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Edward Wright-Rios

Professor of History
Director of Undergraduate Studies, Department of History

Edward Wright-Rios is a cultural historian specializing in modern Mexico. He is currently a Guggenheim Fellow (2018-2019), and thus on sabbatical, researching and writing a book on pilgrimage in southern Mexico – Devotion in Motion: Pilgrimage in Modern Mexico. The project is simultaneously a historical, visual, and digital analysis of a cultural phenomenon that has proven extraordinarily resilient and remarkably dynamic over the centuries. In particular, he focuses on the last 60 to 70 years as technological changes, social media, and transportation improvements fueled the expansion of pilgrimage. It has included participation in a six-day walking pilgrimage alongside thousands of devotees and collaboration with Mike Dubose, a professional photographer.

https://www.gf.org/fellows/all-fellows/edward-wright-rios/ (please scroll to the bottom to see some of the photographs)

His first book Revolutions in Mexican Catholicism: Reform and Revelation in Oaxaca, 1887-1934(Duke University Press, 2009) won the 2010 Murdo J. MacLeod Prize of the Latin American and Caribbean Section of the Southern Historical Association. It was also named the winner of the Latin American Studies Association (LASA), Mexico Section, Social Science Book Prize, for outstanding scholarship on Mexico. Revolutions examines religious reformism in the Catholic Church and popular religious movements in southern Mexico. Thus, it tracks both “top-down” and “bottom-up” processes. On one hand, it explores how Catholic priests and activists brought about a modern revitalization of the Church as an institution, and sought to discipline popular religiosity and westernize pious expression within the nation’s diverse population. On the other, it traces how indigenous communities, and particularly devout women, championed their own religious experiences and organized movements around events and experiences that they deemed miraculous.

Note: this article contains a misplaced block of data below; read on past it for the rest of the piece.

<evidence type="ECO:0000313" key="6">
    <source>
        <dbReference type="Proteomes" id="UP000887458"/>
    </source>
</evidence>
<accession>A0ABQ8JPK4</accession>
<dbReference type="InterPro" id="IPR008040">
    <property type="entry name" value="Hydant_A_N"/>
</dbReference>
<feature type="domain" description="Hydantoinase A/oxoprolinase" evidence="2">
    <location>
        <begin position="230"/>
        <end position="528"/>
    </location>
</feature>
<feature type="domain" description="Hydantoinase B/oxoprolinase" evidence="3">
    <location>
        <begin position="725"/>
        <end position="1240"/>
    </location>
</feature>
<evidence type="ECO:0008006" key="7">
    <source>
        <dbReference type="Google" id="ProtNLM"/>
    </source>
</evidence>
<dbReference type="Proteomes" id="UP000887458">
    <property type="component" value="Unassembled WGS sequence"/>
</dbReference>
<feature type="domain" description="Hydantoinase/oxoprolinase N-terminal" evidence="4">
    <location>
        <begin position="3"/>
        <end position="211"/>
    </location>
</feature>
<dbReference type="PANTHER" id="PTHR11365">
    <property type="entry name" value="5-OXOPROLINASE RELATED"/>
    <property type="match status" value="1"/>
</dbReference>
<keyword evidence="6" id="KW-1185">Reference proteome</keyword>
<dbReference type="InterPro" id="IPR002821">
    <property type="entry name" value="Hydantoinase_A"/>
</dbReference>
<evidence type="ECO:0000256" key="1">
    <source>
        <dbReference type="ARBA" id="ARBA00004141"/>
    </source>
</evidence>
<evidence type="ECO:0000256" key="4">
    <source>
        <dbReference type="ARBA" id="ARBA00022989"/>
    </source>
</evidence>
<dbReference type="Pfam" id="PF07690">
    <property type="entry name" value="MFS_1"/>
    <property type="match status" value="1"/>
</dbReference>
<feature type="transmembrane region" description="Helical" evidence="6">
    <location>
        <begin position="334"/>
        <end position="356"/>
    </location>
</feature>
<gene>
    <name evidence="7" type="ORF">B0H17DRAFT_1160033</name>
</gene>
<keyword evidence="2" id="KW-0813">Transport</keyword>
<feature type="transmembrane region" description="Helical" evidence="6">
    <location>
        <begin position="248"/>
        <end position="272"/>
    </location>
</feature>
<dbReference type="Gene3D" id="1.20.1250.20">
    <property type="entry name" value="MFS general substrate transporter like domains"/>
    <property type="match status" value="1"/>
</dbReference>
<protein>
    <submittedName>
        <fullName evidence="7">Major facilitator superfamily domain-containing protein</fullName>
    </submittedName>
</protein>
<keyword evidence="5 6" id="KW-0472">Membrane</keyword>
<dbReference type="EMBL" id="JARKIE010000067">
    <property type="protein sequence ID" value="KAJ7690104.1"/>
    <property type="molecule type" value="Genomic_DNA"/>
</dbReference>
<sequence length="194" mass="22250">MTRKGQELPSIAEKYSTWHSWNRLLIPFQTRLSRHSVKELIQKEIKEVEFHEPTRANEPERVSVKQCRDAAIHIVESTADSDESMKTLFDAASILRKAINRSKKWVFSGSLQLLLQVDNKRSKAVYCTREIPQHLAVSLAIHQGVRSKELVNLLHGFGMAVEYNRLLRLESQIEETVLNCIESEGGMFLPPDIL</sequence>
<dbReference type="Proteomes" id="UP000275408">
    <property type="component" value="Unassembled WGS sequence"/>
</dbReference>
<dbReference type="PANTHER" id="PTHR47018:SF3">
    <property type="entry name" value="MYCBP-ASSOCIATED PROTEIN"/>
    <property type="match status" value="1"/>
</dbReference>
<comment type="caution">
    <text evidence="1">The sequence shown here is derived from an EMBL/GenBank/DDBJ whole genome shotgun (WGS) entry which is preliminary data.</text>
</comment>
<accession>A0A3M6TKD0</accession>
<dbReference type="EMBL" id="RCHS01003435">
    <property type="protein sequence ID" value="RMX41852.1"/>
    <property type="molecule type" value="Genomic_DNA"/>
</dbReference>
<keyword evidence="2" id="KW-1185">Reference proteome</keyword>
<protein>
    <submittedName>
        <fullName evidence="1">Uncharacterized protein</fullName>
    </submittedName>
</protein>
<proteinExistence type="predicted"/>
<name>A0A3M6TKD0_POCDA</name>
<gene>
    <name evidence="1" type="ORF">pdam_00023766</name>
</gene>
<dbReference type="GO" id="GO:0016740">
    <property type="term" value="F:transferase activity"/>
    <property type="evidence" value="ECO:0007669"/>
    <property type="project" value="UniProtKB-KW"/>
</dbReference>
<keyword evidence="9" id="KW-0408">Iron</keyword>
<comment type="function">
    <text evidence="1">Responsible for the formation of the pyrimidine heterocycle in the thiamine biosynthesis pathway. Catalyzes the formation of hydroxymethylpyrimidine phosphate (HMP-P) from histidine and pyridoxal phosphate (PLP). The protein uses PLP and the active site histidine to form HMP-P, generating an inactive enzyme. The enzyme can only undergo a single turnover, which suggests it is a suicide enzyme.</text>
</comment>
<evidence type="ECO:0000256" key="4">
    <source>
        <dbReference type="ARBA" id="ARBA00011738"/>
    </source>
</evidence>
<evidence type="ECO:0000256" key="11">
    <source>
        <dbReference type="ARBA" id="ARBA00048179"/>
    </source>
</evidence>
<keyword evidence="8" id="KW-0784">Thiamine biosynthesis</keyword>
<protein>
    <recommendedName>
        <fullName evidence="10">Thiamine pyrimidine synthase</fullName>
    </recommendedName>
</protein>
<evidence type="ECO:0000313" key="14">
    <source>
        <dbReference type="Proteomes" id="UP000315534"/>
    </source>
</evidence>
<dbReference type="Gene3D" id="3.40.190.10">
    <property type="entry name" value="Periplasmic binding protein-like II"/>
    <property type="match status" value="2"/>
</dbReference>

Professor Wright-Rios’s second book scrutinizes the historical legacy of an apocryphal prophetess and her visions concerning Mexico’s tumultuous history. Entitled Searching for La Madre Matiana: Prophecy and Popular Culture in Modern Mexico (University of New Mexico Press, 2014), this book offers a “life and times” of a legendary popular figure and narrative. The book follows the devotees, satirists, activists, and reformers who made use of prophetess and her visions—and repeatedly hence altered their meaning—over the course of a century. At its core, the book explores how Mexicans tended to conflate female piety, fanaticism, and cultural authenticity amid the advent of modernity. As a result, they kept coming back to the legendary Matiana figure as they debated how Mexican society and culture should or shouldn’t change, or alternatively, how she demonstrated that Mexico had modernized, but done so in a disjointed, inappropriate manner.

Professor Wright-Rios has enjoyed the support of the Fulbright Foundation, the Center for U.S.-Mexican Studies, the University of California Institute for Mexico and the United States, and Vanderbilt’s Center for the Americas and the Division for Sponsored Research. He was also awarded the Charles A. Ryskamp Fellowship administered by the American Council of Learned Societies in 2011. And most recently, he won a John Simon Guggenheim Fellowship in 2018.

Professor Wright-Rios teaches undergraduate and graduate courses on colonial and modern Latin America, reform and revolution, Mexico, popular culture, the social and cultural impact of the drug trade, and religious change. He has given lectures on Mexican art, dance, and politics at the Frist Center for the Visual Arts. He also led a professional development program for public school teachers in Mexico for Vanderbilt’s Center for Latin American Studies.